Revised Hours-of-Service Rules to Take Effect Oct. 1

Truckers who use sleeper berths will be required to rest for a minimum of 8 consecutive hours during their off-duty time, according to the sleeper berth provision in the revised hours-of-service rules issued Aug. 19 by the U.S. Department of Transportation's Federal Motor Carrier Safety Administration (FMCSA).

The sleeper berth provision is one of several changes the federal agency made to the hours-of-service regulations, which spell out the length of time commercial drivers can operate trucks before they are required to take a break.

The revised rules create separate provisions for short-haul drivers who are not required to have a commercial driver's license (CDL) such as landscape crews and delivery drivers. Under the new provisions, non-CDL drivers who operate within a 150-mile radius of their starting point are allowed to work more than 14 hours a day but no more than 16 hours a day 2 days a week, up from 1 day a week in the previous rule. Also, non-CDL drivers no longer will have to maintain logbooks.

The new provisions for short-haul drivers were prompted by safety data showing that short-haul drivers make up over half the nation's commercial fleet yet are involved in less than 7 percent of fatigue-related fatal truck crashes, according to FMCSA.

The revised hours-of-service rules take effect Oct. 1. FMCSA Administrator Annette Sandberg, however, said there will be a 3-month transition period allowing carriers and states to update educational materials, train employees and re-program driving schedules.

The rules replace the hours-of-service regulations that were updated in 2003, although much of the 2003 rules remain unchanged. As in the 2003 regulations, the new rules prohibit property-carrying commercial drivers from driving more than 11 hours in a row, working longer than 14 hours in a shift and driving more than 60 hours over a 7-day period or 70 hours over an 8-day period.

In addition, the new rules require truckers to rest for at least 10 hours between shifts and provide a 34-hour period to recover from cumulative fatigue. Both provisions carry over from the 2003 rule. However, the new rules contain a change to the latter regulation stating that the 34-hour restart period may begin at the start of any consecutive 34-hour off-duty period.

Under the sleeper berth exception spelled out in the 2003 hours-of-service regulations, truckers are allowed to meet the 10-hour minimum rest period requirement by splitting sleeper berth time into two periods, provided neither rest period is less than 2 hours.

The revised rules state that commercial drivers must rest for at least 8 consecutive hours in the sleeper berth in addition to 2 consecutive hours either in or out of the sleeper berth.

According to FMCSA, studies show that drivers are less likely to be fatigued if they take a single 8-hour block of rest than if they break their rest into smaller periods of time, as they were allowed under the 2003 rule.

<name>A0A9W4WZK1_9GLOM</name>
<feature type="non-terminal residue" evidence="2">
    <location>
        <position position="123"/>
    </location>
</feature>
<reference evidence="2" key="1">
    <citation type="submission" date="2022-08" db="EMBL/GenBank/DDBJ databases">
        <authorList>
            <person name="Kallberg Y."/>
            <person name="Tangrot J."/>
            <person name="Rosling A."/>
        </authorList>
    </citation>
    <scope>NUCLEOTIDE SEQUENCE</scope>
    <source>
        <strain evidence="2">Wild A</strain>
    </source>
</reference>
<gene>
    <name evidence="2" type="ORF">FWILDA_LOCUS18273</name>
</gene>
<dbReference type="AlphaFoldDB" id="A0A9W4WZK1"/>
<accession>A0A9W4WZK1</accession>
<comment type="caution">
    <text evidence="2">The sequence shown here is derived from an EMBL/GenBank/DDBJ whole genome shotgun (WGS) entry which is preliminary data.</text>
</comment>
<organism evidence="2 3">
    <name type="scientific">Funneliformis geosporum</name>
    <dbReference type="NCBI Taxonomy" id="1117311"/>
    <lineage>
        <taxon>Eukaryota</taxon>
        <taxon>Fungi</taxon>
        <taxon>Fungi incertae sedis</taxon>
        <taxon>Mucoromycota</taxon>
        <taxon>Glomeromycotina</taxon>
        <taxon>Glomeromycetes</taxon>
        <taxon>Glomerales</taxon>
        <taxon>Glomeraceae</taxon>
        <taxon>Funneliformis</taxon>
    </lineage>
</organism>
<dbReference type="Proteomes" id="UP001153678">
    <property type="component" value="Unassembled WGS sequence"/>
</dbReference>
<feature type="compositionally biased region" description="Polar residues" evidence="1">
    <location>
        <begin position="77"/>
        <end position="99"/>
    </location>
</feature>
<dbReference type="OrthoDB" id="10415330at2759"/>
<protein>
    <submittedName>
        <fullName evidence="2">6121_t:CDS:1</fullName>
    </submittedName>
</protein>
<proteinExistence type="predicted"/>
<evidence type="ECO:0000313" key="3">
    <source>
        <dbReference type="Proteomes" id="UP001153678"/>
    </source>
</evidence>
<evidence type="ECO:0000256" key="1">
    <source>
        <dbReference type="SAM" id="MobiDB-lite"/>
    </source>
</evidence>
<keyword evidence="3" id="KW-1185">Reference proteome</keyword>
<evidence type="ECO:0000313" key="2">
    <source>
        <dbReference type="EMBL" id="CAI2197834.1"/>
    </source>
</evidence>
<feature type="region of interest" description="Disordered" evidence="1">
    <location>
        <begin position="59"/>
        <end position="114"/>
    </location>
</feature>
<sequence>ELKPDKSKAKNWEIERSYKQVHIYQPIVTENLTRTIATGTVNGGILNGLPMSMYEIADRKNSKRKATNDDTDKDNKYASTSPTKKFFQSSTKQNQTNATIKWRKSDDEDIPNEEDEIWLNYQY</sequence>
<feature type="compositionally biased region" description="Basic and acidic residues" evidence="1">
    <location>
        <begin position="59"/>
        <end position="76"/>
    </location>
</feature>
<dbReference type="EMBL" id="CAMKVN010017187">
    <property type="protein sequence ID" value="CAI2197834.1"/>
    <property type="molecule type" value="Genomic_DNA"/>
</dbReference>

FMCSA says it tasked driver health and safety experts to review more than 1,000 health- and fatigue-related articles and studies and considered thousands of comments received from drivers, truck companies, safety advocates and researchers before settling on the new safety provisions.

Based on this research, FMCSA concluded the new rules will keep drivers healthy and reduce the 5.5 percent of fatal truck crashes that are caused by driver fatigue.

"Drivers that are well-rested are less likely to lose control, crash or injure others," Secretary of Transportation Norman Mineta said.

ATA: Impact of Sleeper Berth Change Should be Monitored

Bill Graves, president of the American Trucking Associations (ATA), said, "We need to closely examine the impact of the new 'sleeper berth' rule on trucking companies and their drivers, particularly team drivers that are so critical to our just-in-time economy."

"In the meantime, we feel confident that the trucking industry will continue its positive progress in safety and productivity under these rules," Graves said.

Graves also said ATA's research shows the current federal hours-of-service rules "have been measurably effective in improving safety on our nation's highways, providing for the health of truck drivers and assuring the efficient transport of our nation's goods."

Although the hours-of-service rules apply only to interstate commerce, FMCSA points out that most states have adopted intrastate regulations that are identical to the federal hours-of-service regulations.

As in 2003, the new rules apply only to property-carrying commercial drivers and not to passenger-carrying motor coach operators. Motor coach drivers and operators are governed by separate hours-of-service rules in 49 CFR Part 395.5. (Hours-of-service rules for property-carrying vehicles are in 49 CFR Part 395.3.)

Details on the new rules are available on FMCSA's Web site at http://www.fmcsa.dot.gov/rules-regulations/topics/hos/HOS-2005.htm.

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